• Handling Dangerous Materials: Drivers must be knowledgeable about the hazardous materials they are transporting, including their potential reactions, hazards in case of a spill, and proper containment measures.
  • Regulatory Compliance: There are stringent regulations governing the transportation of hazardous materials, requiring drivers to stay up-to-date with legal requirements, including proper labeling, documentation, and transport procedures.
  • Emergency Response: HAZMAT drivers must be trained in emergency response procedures in case of an accident or spill. This includes knowing how to use protective gear, containment measures, and first-aid practices specific to the materials being hauled.
  • Route Planning: Routes must be carefully planned to avoid prohibited areas and minimize risk. Some areas have restrictions on transporting certain types of hazardous materials.
  • Increased Scrutiny: HAZMAT drivers can expect more frequent inspections and higher expectations for vehicle maintenance and safety standards.

How does the salary for a HAZMAT tanker driver compare to other specialized truck driving jobs?

HAZMAT tanker driving is generally considered one of the higher-paying jobs in the trucking industry due to the additional skills, certifications, and risks involved. When compared to other specialized trucking jobs, such as driving refrigerated trucks or oversized loads, HAZMAT drivers often earn more. However, salaries can vary widely based on factors like experience, location, and the specific type of hazardous materials transported. For instance, drivers handling extremely dangerous materials might earn more than those transporting less hazardous substances. It’s also worth noting that some specialized areas, like oversized load hauling, may offer comparable or sometimes higher compensation depending on demand and the level of skill required.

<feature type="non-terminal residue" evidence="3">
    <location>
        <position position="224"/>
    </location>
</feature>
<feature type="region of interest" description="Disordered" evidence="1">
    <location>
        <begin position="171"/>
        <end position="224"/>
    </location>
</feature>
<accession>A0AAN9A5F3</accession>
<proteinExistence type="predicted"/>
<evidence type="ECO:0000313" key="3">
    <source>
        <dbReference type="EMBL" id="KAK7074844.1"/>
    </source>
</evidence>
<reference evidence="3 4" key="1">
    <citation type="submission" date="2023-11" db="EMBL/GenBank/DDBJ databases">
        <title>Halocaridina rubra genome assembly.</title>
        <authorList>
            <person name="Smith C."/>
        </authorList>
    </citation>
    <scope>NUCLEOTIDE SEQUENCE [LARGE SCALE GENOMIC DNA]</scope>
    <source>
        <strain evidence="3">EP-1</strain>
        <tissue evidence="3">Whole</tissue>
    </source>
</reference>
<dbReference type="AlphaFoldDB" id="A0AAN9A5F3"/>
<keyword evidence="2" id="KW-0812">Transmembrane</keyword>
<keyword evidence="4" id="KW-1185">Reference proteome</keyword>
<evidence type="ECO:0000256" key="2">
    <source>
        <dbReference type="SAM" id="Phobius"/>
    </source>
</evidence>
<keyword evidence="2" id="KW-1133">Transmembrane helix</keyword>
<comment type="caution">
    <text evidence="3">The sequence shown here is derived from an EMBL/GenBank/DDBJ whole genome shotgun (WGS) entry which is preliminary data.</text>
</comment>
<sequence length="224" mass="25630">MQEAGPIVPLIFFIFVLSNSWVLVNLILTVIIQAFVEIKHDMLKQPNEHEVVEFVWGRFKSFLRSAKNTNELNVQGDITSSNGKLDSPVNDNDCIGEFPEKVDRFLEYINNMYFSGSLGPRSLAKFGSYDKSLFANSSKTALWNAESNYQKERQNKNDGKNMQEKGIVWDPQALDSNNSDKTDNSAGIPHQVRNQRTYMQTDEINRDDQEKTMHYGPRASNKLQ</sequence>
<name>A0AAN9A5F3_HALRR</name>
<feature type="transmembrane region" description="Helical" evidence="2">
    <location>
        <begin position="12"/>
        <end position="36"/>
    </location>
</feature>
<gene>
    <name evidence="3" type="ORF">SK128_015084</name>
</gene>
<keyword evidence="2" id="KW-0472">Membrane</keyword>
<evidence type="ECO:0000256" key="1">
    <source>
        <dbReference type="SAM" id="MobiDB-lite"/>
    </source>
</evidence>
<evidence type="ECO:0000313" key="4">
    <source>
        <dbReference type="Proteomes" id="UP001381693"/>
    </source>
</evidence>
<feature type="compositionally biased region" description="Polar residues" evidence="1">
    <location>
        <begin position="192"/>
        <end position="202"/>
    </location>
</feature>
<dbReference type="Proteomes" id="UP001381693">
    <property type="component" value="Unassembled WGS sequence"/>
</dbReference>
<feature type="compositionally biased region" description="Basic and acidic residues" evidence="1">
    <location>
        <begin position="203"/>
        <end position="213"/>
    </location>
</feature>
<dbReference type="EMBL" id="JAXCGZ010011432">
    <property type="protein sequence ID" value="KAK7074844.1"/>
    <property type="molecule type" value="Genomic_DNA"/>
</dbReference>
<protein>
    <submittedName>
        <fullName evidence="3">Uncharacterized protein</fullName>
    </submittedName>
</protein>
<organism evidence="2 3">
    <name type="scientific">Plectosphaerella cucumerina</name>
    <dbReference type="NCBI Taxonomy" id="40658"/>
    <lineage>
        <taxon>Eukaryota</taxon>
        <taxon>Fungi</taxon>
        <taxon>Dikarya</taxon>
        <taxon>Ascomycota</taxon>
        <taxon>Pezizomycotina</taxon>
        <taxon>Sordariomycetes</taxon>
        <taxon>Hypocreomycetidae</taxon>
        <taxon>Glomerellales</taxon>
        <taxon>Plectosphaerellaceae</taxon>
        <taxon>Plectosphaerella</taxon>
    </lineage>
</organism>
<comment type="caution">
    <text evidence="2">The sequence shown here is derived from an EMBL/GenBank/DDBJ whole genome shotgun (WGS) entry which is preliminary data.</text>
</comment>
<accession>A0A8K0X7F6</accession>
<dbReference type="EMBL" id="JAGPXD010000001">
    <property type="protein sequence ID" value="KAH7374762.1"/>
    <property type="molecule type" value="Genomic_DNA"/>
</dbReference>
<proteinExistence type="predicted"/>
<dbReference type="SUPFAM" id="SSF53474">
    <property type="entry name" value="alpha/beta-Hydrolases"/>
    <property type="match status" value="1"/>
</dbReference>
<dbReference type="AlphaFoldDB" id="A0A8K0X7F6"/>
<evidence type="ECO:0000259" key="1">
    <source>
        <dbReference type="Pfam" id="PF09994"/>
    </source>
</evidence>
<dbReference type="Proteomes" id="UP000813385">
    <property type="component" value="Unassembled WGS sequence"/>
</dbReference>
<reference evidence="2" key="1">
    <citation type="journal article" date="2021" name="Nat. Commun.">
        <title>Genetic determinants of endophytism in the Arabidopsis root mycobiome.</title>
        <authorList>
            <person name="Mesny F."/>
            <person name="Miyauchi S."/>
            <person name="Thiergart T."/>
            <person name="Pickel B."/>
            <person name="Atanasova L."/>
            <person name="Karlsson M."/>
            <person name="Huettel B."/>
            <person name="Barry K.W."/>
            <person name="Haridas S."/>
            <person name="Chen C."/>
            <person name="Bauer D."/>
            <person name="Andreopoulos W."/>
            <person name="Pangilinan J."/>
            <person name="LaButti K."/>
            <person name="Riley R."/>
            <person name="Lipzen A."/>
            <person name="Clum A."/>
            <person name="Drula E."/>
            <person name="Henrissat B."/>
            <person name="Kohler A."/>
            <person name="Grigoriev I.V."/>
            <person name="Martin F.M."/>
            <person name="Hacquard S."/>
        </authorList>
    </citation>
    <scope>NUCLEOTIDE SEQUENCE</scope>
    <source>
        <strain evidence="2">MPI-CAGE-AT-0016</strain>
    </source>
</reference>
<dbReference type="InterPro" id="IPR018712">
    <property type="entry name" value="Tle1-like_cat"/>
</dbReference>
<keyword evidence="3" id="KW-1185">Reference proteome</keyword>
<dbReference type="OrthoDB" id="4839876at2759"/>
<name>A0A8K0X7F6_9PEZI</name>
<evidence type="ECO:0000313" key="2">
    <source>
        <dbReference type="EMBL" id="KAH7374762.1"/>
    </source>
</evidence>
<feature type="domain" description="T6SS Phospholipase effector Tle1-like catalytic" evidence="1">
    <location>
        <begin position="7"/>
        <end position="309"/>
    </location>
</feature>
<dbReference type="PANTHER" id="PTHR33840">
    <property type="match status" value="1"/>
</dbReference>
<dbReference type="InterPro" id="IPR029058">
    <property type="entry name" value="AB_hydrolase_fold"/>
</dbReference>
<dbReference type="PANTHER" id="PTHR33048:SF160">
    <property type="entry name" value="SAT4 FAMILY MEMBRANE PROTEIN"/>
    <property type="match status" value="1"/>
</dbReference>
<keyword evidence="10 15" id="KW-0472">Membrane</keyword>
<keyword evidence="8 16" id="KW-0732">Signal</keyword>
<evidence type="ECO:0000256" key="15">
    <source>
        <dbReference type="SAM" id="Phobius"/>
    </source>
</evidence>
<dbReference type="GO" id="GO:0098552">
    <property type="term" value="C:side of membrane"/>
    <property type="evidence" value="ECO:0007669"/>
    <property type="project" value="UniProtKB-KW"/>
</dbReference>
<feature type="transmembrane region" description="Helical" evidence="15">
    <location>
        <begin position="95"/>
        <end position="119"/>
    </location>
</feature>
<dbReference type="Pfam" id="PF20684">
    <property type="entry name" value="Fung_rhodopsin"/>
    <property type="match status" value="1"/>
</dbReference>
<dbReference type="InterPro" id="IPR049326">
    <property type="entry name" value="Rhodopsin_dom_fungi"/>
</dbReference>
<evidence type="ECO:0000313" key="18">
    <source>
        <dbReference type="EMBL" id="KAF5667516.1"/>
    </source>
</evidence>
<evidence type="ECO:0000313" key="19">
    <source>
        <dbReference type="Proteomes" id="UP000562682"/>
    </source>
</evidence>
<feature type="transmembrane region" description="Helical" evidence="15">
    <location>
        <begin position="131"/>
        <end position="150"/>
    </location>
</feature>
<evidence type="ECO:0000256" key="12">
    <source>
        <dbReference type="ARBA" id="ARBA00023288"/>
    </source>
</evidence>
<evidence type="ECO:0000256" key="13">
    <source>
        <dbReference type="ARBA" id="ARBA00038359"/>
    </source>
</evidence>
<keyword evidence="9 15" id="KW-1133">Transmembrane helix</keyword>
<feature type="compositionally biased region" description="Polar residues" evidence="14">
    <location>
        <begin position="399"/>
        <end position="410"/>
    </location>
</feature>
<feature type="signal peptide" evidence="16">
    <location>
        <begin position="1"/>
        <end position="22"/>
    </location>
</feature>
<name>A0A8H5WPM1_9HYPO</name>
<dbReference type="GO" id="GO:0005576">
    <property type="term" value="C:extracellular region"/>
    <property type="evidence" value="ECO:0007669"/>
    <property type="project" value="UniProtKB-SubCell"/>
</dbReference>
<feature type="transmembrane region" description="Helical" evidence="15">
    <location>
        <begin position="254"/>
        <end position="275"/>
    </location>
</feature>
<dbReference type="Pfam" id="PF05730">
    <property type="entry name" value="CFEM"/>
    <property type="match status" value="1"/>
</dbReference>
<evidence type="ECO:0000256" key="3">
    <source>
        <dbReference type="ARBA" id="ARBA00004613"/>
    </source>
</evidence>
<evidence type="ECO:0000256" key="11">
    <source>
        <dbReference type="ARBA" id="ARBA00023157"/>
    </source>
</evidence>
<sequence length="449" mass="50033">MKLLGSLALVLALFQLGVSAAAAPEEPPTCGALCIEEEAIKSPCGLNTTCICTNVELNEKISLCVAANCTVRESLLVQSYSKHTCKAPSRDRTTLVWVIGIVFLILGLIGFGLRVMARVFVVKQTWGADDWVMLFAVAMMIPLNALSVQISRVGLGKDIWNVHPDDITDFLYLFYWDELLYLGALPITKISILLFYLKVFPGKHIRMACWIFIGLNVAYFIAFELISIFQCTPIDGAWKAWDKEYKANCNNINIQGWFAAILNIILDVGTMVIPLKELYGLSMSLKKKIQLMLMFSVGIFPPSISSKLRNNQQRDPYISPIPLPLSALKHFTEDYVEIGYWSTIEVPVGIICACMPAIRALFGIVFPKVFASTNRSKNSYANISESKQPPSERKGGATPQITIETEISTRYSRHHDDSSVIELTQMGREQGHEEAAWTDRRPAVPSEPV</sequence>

What is the career progression or advancement opportunities for HAZMAT tanker drivers?

Career progression for HAZMAT tanker drivers can take several forms, depending on individual goals and opportunities within their companies or the industry at large. Some potential paths include:

  • Specialization: Drivers can specialize in transporting specific types of hazardous materials, potentially leading to higher pay and preferred job assignments.
  • Training and Education: Gaining additional certifications or completing advanced safety training can open doors to higher-paying positions or roles with more responsibility.
  • Management Roles: With experience, a HAZMAT driver could move into management positions, such as supervising other drivers, working in safety compliance, or logistics planning.
  • Ownership: Some drivers eventually become owner-operators, owning their trucks and running their business, which can increase earning potential but also comes with additional risks and responsibilities.
  • Teaching: Experienced drivers might also transition into roles as trainers or educators, teaching new drivers about safety and compliance in transporting hazardous materials.

Disclaimer: The information in this article is based on the data available as of its writing and is meant to inform and guide prospective CDL trainees. For the most current information and specifics about CDL training programs, please contact SAGE Truck Driving Schools directly.